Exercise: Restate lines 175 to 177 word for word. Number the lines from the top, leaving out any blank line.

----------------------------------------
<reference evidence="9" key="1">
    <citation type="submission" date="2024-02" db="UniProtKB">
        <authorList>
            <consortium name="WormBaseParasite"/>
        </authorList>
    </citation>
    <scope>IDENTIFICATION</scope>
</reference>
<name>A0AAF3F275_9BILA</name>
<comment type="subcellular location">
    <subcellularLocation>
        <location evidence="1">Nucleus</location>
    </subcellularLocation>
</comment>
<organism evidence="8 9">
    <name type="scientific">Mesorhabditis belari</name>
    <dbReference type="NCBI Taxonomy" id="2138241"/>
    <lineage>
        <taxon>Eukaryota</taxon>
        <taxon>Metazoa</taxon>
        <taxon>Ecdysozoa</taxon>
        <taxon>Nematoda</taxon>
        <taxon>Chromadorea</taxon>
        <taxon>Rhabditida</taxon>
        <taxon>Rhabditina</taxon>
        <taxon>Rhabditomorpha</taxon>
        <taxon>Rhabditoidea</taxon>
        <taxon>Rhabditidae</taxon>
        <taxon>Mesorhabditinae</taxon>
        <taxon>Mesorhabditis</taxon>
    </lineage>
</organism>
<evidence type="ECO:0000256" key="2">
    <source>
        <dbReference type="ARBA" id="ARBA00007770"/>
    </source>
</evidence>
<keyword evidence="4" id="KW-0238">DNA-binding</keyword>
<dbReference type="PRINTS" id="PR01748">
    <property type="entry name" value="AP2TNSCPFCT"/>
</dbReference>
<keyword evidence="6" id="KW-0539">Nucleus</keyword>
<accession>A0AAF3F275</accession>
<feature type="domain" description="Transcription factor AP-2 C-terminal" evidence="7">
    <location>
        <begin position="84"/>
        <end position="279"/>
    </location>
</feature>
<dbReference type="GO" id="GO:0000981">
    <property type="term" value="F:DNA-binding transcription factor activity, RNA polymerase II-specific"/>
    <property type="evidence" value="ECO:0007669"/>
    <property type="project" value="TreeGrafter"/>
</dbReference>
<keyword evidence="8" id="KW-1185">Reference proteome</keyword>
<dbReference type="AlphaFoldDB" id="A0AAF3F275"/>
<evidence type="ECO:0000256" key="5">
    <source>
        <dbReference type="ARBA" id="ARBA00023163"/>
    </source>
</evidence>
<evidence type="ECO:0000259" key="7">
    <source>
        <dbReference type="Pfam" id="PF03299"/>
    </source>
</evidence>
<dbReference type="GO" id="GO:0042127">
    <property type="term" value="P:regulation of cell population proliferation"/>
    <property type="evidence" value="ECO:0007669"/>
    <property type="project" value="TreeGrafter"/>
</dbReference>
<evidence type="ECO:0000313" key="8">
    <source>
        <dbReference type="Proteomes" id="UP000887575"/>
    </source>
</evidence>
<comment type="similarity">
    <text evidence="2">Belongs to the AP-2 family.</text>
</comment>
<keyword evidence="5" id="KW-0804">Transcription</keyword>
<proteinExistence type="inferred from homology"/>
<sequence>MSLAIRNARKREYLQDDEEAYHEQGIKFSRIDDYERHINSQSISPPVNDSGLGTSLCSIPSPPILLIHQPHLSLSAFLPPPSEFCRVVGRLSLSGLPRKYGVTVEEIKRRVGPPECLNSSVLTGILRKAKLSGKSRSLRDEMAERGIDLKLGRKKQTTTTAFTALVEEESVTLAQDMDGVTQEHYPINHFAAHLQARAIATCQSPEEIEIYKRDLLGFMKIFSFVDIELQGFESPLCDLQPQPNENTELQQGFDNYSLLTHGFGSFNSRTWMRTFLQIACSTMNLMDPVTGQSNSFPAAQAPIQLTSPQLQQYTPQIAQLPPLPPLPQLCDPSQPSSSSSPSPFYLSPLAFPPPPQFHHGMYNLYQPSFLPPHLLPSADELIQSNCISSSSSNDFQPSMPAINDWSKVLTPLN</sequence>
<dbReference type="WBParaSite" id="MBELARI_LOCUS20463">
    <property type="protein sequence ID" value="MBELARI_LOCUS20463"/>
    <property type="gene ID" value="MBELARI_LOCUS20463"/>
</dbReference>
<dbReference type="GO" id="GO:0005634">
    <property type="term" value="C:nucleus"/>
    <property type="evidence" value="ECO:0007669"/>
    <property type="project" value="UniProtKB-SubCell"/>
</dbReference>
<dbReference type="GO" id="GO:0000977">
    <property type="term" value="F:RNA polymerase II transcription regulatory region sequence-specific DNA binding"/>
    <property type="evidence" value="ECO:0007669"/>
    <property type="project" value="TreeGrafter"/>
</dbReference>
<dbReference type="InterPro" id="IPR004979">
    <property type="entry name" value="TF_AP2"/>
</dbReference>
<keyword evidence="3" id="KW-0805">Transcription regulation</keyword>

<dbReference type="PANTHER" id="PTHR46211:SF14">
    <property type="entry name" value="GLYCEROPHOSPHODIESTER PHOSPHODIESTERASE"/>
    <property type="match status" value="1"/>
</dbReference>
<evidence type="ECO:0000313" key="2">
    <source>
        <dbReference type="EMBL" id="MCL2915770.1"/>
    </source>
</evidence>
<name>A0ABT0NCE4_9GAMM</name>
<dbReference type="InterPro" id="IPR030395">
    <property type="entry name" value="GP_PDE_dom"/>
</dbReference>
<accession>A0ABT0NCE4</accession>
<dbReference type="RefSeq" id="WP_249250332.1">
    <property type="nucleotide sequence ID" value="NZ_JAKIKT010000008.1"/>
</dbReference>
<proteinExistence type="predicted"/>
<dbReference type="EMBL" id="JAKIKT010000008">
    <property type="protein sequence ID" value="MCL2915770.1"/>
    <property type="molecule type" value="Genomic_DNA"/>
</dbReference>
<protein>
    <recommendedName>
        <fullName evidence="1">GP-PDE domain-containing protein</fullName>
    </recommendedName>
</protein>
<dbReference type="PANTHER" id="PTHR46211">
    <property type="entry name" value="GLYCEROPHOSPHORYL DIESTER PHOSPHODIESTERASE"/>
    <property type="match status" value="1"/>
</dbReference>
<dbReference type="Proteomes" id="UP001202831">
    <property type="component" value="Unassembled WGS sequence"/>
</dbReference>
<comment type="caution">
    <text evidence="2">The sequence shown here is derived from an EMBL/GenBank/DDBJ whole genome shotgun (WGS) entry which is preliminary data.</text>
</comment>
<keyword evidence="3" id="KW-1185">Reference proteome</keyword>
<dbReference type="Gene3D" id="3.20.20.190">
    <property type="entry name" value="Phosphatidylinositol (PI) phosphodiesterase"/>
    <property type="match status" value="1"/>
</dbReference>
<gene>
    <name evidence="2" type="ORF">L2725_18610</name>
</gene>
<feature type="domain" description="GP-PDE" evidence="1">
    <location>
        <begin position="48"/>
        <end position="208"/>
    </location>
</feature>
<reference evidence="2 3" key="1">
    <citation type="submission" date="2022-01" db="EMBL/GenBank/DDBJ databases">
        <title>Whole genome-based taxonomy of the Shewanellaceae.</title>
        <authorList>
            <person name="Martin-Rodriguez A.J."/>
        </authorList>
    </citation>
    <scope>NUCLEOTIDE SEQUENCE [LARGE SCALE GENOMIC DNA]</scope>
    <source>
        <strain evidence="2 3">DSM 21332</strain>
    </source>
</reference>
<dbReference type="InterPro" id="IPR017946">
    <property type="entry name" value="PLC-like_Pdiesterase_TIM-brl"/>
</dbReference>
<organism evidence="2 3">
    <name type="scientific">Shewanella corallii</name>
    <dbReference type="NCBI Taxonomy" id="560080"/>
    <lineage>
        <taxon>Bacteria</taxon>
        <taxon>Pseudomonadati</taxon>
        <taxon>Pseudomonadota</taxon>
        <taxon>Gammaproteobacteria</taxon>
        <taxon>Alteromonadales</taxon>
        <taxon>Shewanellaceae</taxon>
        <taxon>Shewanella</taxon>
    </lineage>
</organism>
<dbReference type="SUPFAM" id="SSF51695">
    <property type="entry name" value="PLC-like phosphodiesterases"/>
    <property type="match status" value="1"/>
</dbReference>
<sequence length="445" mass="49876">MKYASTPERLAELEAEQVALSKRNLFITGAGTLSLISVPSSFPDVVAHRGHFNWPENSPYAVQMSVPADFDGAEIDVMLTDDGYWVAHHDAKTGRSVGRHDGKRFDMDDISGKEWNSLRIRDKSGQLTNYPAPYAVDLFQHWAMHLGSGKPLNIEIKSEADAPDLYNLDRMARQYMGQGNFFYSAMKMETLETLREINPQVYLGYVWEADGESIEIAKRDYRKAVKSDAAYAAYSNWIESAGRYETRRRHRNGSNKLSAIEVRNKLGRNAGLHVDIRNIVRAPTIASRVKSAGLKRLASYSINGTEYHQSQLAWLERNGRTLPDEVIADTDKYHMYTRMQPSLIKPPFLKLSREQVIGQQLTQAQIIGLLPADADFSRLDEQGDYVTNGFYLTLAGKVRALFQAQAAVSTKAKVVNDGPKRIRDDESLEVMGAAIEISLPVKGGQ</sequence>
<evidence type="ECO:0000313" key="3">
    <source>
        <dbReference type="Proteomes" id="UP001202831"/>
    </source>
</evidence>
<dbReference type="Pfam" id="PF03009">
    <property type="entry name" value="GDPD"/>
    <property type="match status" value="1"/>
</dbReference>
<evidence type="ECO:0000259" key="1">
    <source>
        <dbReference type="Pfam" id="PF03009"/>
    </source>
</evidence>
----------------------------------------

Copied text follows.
        <taxon>Alteromonadales</taxon>
        <taxon>Shewanellaceae</taxon>
        <taxon>Shewanella</taxon>